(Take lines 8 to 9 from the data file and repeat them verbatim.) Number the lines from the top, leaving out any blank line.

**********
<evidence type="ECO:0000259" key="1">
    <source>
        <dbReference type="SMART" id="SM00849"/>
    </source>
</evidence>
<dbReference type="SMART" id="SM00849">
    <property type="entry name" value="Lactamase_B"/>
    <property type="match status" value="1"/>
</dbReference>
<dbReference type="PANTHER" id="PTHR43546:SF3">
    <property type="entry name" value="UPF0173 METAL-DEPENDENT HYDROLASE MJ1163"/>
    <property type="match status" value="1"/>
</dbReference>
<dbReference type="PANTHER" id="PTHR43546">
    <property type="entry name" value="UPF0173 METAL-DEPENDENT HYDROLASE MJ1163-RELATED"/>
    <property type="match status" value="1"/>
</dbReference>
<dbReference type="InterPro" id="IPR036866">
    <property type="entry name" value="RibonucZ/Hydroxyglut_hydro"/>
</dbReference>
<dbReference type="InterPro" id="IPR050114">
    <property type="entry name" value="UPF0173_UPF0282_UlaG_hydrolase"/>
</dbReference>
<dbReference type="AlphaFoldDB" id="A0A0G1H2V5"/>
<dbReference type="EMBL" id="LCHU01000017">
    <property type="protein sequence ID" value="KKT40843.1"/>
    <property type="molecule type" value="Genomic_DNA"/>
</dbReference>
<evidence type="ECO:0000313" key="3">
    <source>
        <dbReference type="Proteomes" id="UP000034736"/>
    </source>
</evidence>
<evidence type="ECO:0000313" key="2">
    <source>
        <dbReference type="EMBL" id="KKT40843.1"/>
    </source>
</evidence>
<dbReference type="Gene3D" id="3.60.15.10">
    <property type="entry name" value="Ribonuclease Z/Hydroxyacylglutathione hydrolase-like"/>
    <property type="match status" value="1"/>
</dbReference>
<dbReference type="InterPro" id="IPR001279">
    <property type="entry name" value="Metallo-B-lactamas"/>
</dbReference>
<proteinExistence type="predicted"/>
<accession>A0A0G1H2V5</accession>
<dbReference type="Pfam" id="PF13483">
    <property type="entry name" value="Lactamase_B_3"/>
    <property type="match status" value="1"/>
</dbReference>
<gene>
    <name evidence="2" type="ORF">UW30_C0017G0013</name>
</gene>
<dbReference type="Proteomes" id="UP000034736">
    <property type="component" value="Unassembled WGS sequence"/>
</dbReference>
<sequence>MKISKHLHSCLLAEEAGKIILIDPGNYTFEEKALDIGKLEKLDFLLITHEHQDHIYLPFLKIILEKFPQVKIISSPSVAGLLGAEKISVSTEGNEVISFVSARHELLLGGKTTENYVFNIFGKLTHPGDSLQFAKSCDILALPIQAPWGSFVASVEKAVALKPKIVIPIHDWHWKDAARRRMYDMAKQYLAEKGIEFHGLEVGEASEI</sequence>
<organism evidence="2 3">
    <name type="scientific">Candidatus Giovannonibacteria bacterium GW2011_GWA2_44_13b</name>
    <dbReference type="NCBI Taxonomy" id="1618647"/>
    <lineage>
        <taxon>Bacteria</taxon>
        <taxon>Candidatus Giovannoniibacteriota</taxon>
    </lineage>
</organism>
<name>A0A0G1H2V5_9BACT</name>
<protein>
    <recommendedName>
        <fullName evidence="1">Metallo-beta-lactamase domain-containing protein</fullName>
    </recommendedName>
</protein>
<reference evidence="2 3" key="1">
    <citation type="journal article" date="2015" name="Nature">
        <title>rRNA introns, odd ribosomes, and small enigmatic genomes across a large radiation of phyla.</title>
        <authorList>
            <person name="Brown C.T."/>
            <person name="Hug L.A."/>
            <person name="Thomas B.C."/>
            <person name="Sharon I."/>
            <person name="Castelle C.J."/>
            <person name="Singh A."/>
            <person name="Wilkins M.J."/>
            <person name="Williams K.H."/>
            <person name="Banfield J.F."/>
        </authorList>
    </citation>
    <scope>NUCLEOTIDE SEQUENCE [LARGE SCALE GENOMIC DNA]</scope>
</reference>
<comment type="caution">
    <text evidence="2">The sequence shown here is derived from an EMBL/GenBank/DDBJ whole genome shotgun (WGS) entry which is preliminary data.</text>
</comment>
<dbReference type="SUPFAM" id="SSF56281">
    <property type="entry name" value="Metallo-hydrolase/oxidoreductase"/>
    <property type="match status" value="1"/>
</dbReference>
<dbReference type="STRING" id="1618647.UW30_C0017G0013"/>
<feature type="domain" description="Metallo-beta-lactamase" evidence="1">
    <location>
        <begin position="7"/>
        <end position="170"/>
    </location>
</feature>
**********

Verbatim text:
    <property type="match status" value="1"/>
</dbReference>